What we're seeing, before our eyes is digital media's role in fostering social change.
Protestors around the country are using social media to galvanize support to protest the recent deaths of unarmed black men --- and children --- at the hands of police.. In addition to protests in NYC, DC., Berkley and other major cities, prominent professional athletes have taken up the cause by wearing "I can't breathe" shirts, or striking a “hands up, don’t shoot” pose.
Social media has galvanized protesters of all races and cultures who have come to a very scary truth --- if a man can be killed for simply protesting, maybe I can be killed, too. Social media has quickly moved the issue of police conduct to a mainstream issue --- not just an African American one.
And this movement is not so much about Michael Brown as it is Eric Garner. The wide-spread video of his interaction with NYC police shows Garner protesting what he considered to be unfair treatment before he's grabbed by the throat and gasps "I can't breathe" multiple times . And then dies.
His case has galvanized so many because the narrative --- right or wrong --- is so different. Conservative news outlets have painted Michael Brown as criminal who robbed a store, got into a fight with an officer, was shot by an officer, and that's that. That's why a grand jury refused to indict the officer involved.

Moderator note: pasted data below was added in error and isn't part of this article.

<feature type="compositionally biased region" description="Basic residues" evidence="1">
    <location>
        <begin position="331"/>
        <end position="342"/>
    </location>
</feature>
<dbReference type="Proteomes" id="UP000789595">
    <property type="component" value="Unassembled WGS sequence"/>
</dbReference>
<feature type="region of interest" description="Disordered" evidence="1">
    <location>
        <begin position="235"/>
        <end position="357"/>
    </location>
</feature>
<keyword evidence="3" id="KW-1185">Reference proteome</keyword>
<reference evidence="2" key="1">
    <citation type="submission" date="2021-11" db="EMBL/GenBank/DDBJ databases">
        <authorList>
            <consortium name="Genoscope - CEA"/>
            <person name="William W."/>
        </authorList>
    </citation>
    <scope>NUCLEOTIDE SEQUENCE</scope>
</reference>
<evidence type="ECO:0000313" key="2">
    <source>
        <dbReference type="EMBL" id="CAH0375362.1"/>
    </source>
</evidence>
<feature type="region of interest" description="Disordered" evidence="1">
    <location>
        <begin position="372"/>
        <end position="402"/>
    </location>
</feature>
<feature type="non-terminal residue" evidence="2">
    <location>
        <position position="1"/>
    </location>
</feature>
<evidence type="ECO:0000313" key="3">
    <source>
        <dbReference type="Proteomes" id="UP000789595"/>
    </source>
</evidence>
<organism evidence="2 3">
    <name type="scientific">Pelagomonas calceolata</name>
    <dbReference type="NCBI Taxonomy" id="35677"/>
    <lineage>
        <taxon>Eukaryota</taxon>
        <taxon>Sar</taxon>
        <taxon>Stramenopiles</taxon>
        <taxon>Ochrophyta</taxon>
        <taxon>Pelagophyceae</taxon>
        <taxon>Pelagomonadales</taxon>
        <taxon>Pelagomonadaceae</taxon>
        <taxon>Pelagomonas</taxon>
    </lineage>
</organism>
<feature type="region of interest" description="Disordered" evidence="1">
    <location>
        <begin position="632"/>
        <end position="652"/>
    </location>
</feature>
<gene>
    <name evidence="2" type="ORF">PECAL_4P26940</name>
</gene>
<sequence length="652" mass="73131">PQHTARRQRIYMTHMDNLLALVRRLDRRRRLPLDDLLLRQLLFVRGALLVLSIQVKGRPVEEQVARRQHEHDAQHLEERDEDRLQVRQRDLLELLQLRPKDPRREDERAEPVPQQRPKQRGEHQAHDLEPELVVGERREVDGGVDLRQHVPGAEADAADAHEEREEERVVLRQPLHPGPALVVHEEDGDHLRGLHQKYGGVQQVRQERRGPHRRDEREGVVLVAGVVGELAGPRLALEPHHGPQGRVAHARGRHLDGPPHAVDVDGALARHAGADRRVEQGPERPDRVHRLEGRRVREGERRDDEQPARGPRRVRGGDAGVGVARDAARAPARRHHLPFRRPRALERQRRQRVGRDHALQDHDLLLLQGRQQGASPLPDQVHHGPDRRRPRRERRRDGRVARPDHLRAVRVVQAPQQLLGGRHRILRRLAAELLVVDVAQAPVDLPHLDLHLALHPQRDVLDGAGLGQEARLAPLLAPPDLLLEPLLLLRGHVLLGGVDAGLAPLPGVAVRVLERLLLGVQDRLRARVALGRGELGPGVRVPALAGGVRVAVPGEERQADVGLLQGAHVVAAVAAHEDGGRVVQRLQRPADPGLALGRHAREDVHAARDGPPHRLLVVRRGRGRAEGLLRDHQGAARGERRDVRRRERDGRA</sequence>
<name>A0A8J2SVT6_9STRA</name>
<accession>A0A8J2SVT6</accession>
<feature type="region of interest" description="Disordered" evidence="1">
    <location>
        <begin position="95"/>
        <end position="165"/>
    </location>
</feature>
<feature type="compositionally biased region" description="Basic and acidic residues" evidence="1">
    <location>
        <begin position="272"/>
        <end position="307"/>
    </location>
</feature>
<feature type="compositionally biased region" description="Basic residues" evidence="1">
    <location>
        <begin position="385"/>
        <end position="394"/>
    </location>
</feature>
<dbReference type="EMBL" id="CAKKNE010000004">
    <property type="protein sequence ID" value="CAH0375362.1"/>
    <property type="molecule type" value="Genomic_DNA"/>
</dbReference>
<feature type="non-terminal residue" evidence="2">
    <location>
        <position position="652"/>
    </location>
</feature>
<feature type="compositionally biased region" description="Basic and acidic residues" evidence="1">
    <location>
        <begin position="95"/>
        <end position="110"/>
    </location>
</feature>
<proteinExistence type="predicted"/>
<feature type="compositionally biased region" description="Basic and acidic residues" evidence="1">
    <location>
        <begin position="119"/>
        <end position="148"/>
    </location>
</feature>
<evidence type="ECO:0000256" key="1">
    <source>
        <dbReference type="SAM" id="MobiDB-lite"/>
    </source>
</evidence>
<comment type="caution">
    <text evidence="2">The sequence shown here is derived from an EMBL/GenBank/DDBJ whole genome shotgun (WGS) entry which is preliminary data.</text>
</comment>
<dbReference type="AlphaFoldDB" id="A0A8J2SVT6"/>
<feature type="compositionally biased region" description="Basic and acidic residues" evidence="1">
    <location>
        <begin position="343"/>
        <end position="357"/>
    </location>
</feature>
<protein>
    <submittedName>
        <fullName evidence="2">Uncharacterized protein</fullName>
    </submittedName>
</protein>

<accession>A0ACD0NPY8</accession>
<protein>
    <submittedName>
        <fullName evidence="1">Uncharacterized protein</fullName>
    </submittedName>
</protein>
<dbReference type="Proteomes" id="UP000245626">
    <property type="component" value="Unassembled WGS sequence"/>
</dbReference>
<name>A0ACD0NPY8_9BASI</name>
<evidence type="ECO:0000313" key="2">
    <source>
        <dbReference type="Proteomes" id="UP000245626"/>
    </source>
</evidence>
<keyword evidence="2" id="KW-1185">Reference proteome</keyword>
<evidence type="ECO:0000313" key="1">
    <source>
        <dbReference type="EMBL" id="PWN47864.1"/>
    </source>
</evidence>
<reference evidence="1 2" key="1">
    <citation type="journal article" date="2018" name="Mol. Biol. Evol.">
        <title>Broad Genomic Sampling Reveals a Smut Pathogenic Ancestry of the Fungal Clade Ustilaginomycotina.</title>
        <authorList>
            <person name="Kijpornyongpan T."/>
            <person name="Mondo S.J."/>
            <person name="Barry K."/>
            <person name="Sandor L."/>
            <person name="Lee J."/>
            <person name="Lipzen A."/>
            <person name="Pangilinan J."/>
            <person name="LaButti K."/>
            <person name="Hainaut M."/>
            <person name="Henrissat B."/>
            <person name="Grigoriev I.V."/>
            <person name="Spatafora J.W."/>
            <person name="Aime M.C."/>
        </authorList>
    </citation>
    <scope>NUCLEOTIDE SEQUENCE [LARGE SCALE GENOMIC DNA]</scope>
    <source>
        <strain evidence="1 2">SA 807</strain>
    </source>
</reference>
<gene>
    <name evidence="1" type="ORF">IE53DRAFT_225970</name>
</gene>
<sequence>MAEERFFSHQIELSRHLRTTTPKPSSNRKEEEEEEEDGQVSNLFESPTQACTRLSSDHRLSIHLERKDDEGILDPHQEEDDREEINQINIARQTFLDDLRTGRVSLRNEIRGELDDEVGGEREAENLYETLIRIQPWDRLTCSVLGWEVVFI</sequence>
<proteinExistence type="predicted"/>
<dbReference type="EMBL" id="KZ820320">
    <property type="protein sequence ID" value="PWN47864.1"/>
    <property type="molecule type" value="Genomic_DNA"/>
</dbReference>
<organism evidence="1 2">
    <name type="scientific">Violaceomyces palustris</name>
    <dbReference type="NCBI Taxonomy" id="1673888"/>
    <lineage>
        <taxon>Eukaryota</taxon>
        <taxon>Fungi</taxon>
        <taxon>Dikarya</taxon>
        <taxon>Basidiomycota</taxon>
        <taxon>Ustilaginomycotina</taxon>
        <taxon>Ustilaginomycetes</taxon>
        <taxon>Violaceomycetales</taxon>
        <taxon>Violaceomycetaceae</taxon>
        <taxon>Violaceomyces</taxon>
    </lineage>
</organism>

There is no such narrative with Garner. He was standing on a corner, protesting, and died at the hands of police. The Garner case is also different because a majority of Americans --- and even conservative commentators --- believe the grand jury in this case got it wrong by not indicting the officers involved.
The narrative no longer belongs to just the legacy media. It is shared by those savvy enough --- and those numbers are growing rapidly --- who can use social media to put forth an alternate narrative played out in protests that are becoming more common.
These protest are not the work of malcontents who don't respect the rule of law. They want the law to respect them --- and that message is coming from people of all races and colors scared to death that they could be killed for simply protesting --- and that if you're non-white those chances increase exponentially.
Such protests we're once far more difficult to carry out because it was so much harder to disperse information. No more. Digital media has made it far easier for people or protest what they see as injustice, and demand change --- peacefully.
We’re in the midst of watching the next evolution of social media, from a breaking news tool to a tool for social change. I wonder if we realize it.